Don’t let glaucoma steal your vision, contact All About Eyes and get your eyes examined today!


Glaucoma – A two-part series

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This will be a two-part series on glaucoma that will include the main types of the disease, the symptoms and risk factors, and treatments available to combat the disease.  

What is Glaucoma? 7544734516_bc4180a6f4_z

Glaucoma is a group of eye diseases which produces increased pressure within the eye, due to a fluid build-up. Over time, according to the Glaucoma Foundation, this pressure can cause damage to the optic nerve and cause vision loss. The optic nerve is part of the central nervous system and carries the visual information from the eye to the brain. Once pressure builds on this nerve, it can start to die, and may lead to blindness.

There are several types of glaucoma, but the two most common are open-angle and closed-angle, with open-angle being far more common of the two. In fact, it is estimated that at least 90 percent of all glaucoma cases are this type, affecting about three million Americans.

Open-Angle Glaucoma

Open-angle glaucoma tends to develop slowly over time and does not present with noticeable symptoms until well into the disease. The Glaucoma Research Foundation says, “Glaucoma is an eye disease that gradually steals vision.” By the time the patient is aware of vision loss, it is often too late to prevent it. Vision loss due to glaucoma is permanent. Open-angle glaucoma is caused by the slow clogging of drainage canals within the eye structure, which results in increased eye pressure. The aspect of “open angle” refers to the angle where the iris meets the cornea is as wide and open as it can be.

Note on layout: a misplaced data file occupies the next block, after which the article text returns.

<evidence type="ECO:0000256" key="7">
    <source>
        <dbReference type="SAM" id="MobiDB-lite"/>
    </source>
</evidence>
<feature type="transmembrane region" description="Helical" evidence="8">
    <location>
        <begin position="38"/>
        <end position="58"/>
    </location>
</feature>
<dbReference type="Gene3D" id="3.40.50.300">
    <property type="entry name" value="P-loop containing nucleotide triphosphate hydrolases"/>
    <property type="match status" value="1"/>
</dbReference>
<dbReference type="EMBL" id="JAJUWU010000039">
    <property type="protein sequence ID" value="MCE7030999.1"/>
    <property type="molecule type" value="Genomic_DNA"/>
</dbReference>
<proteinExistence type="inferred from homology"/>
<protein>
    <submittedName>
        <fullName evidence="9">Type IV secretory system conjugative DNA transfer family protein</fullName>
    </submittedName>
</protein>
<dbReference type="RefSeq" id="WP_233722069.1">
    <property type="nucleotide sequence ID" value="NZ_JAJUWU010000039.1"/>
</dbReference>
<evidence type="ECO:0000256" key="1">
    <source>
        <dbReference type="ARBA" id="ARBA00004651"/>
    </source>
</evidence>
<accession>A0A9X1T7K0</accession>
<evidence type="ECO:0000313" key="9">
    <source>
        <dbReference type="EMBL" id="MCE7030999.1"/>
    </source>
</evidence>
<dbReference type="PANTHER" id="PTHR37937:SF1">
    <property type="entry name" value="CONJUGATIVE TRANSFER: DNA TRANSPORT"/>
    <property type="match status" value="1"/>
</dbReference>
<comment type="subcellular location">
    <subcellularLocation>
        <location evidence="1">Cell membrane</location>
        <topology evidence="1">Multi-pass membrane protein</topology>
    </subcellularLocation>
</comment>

Risk Factors 

So the question begs, if you don’t know it’s happening, how can you prevent it or stop it? One way is to understand common risk factors. Knowing your family medical history is an excellent place to start since glaucoma tends to be hereditary. Those of African-American or Latino descent are also at risk. And those who are diabetic, obese, or have cardiovascular disease may also be at higher risk of developing glaucoma. Of course, age plays a factor as well.

Prevention

Knowing if you are at risk is just one part of the equation, however. The best line of defense is getting annual check-ups with your eye-care professional. They will perform a comprehensive dilated eye exam, which will help to diagnose early signs of glaucoma.

Treatment

If it is determined that you have open-angle glaucoma, medications are available to help reduce eye pressure, and several different types of surgery are available as well, including selective laser trabeculoplasty and argon laser trabeculoplasty.

Part two of this series will focus on closed-angle glaucoma and will be posted on Monday, October 10.